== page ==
A little about me

Currently, I’m living on the west coast in east Vancouver, and working up on Burnaby Mountain at Simon Fraser University as an Assistant Professor in the Department of Sociology and Anthropology. This is the same mountain that Canada’s Trans Mountain pipeline passes under before reaching Vancouver’s harbour, a superhighway for fossil fuel which the Canadian government intends to expand so it can carry almost a million barrels of oil from Alberta to global markets every day. Environmental issues have become increasingly important to my teaching and research.

I grew up on the east coast in Dartmouth and Halifax, Nova Scotia, where I completed my undergrad in sociology and political science at Dalhousie (playing soccer for King’s). I went to graduate school at Carleton University in Ottawa, both MA and PhD (I guess you’re not supposed to do that, but Ottawa slowly grew on me, and my supervisor remains one of the sharpest, most empathetic professors I’ve ever met). After my PhD, I taught as a sessional for a year at the University of Ottawa, and then on a limited term contract for a year at the University of Windsor. The Motor City, including Detroit (north of Windsor, as it happens), had a major impact on me and how I think about the ‘good city.’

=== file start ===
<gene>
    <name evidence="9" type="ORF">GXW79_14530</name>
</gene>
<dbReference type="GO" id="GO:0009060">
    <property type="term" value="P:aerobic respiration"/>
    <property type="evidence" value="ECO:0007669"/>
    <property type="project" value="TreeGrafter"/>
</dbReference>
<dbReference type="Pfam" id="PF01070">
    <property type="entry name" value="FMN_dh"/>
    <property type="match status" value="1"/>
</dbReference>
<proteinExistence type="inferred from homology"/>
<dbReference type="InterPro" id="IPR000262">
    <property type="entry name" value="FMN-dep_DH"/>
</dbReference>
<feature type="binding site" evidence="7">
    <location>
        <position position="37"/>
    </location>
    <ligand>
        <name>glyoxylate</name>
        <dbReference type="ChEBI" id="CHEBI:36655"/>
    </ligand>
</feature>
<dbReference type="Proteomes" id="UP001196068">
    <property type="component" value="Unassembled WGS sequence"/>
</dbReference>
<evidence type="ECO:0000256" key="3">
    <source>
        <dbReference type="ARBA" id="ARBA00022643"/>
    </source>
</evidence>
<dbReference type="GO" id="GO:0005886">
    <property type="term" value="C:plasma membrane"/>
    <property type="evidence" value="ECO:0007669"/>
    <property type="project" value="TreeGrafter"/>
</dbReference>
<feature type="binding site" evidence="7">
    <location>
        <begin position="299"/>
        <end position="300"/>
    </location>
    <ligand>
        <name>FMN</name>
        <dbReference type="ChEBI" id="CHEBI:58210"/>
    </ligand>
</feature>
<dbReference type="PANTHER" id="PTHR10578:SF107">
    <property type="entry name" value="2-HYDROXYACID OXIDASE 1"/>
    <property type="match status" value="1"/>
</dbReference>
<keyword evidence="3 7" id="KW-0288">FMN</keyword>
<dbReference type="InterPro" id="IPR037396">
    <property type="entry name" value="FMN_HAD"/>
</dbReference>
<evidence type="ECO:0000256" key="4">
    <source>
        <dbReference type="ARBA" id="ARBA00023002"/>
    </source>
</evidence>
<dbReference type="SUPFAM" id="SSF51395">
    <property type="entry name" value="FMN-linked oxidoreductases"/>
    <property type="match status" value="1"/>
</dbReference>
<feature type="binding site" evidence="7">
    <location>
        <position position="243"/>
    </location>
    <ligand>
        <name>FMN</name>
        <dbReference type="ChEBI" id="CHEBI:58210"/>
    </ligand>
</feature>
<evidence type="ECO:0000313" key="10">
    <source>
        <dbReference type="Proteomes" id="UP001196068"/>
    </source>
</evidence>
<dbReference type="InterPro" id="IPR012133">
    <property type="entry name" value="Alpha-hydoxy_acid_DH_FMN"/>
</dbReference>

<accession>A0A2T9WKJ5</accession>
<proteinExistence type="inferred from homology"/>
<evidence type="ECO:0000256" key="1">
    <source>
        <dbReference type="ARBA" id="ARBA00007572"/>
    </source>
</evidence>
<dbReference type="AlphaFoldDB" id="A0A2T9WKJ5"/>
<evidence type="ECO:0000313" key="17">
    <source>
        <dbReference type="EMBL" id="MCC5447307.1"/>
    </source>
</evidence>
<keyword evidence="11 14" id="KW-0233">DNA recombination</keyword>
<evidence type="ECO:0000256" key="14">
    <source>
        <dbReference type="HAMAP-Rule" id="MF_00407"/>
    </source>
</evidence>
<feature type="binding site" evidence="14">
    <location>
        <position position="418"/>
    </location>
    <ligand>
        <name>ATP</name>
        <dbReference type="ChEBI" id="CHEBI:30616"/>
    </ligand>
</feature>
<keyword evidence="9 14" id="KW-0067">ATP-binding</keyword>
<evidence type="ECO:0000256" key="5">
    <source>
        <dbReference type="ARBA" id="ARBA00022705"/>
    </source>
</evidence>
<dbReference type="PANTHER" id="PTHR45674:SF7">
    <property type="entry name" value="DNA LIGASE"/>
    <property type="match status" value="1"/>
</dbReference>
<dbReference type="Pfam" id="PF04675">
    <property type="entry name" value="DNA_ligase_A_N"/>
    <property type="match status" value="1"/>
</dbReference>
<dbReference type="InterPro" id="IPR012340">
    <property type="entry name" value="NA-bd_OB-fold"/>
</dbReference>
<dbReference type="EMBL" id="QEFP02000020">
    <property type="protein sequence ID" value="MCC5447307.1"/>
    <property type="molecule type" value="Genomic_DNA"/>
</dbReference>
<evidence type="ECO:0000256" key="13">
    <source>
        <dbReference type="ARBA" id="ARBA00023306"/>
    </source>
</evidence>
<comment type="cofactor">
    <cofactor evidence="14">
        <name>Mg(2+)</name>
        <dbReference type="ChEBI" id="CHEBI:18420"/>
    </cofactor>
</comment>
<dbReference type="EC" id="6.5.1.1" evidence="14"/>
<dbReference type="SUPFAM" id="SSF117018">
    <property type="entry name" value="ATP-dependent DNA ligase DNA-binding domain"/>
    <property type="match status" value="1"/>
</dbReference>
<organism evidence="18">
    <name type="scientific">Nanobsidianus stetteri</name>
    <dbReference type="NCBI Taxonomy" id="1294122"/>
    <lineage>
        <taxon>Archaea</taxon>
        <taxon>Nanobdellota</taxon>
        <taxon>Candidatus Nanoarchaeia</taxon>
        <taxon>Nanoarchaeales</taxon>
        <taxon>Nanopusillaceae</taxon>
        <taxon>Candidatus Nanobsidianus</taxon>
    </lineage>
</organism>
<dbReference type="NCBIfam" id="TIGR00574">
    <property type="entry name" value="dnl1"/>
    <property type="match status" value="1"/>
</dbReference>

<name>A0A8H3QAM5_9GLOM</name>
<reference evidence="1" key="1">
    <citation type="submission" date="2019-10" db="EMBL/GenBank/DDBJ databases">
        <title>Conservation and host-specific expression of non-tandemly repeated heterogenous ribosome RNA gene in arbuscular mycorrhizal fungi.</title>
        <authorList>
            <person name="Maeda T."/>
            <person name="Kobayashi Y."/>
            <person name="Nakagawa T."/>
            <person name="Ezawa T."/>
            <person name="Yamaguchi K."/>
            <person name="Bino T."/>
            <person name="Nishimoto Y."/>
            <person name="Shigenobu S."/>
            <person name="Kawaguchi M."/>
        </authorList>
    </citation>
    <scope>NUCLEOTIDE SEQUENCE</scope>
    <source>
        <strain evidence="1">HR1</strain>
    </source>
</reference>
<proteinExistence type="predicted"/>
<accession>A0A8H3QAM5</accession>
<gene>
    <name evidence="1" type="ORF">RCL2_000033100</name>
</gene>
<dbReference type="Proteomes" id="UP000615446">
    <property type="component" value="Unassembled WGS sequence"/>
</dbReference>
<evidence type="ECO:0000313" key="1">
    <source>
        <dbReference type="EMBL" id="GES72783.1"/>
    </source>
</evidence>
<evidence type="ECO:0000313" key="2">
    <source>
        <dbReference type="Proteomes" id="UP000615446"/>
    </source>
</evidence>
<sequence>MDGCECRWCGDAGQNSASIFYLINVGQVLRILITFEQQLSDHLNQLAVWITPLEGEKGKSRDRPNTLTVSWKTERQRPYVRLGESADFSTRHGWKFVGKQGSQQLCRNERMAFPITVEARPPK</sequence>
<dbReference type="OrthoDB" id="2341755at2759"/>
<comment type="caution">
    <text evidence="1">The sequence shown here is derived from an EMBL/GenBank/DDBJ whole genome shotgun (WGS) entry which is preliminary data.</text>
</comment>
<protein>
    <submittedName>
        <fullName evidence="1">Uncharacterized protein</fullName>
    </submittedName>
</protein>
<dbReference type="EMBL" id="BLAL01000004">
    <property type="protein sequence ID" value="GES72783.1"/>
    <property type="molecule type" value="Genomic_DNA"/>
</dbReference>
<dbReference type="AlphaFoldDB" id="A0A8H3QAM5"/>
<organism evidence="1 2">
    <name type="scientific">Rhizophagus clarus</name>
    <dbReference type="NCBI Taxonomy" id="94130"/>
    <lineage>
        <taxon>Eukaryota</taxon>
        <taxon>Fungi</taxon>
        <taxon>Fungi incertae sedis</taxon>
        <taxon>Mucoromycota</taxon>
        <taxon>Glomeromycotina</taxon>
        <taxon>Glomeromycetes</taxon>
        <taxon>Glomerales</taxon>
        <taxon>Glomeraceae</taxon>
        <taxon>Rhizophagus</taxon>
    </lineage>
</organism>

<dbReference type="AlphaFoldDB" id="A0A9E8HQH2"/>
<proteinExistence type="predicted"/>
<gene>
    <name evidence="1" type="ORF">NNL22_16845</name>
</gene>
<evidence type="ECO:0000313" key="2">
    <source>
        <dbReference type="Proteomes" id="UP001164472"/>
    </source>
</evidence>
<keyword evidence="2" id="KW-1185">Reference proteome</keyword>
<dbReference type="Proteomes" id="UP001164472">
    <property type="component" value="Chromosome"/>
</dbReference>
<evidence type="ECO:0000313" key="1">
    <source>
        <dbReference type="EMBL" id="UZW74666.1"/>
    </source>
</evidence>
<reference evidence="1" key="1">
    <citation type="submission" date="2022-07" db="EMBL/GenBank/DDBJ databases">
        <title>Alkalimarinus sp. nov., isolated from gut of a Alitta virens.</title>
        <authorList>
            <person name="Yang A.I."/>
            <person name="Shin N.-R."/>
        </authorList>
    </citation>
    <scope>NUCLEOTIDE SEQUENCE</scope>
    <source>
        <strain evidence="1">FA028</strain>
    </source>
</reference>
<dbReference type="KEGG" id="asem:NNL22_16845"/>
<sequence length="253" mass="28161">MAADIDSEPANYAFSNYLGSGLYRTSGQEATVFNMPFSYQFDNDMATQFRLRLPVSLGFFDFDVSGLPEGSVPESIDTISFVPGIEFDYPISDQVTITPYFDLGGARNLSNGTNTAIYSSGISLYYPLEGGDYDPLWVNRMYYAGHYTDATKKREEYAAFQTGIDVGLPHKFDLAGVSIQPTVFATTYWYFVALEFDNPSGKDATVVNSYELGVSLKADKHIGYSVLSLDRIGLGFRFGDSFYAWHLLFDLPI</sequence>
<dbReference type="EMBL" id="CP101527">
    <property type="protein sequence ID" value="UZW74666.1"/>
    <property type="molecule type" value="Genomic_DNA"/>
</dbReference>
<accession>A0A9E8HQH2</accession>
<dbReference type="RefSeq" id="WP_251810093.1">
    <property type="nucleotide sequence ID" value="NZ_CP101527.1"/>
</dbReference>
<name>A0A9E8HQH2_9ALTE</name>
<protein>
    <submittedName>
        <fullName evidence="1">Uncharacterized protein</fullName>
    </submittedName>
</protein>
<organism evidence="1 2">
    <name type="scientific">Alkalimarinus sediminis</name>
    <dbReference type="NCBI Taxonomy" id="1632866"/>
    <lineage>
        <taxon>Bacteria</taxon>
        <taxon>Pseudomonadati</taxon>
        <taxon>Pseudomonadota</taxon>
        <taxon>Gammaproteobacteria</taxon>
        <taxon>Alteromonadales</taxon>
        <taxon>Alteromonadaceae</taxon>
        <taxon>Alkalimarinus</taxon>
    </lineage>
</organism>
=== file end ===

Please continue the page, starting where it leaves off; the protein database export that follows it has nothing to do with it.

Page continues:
Learning to ride in the late 1980s

In the future, I’d like to fly less, explore ways of bringing mobility justice to nonhumans and experiment with putting some of my academic work on hegemonic automobility and cycling expansion into political practice.

(Photo header: making a speech in August 2018 at my little sister’s wedding in Halifax, my two brothers behind me. Photo right: becoming ‘two-wheeled’ in Dartmouth.)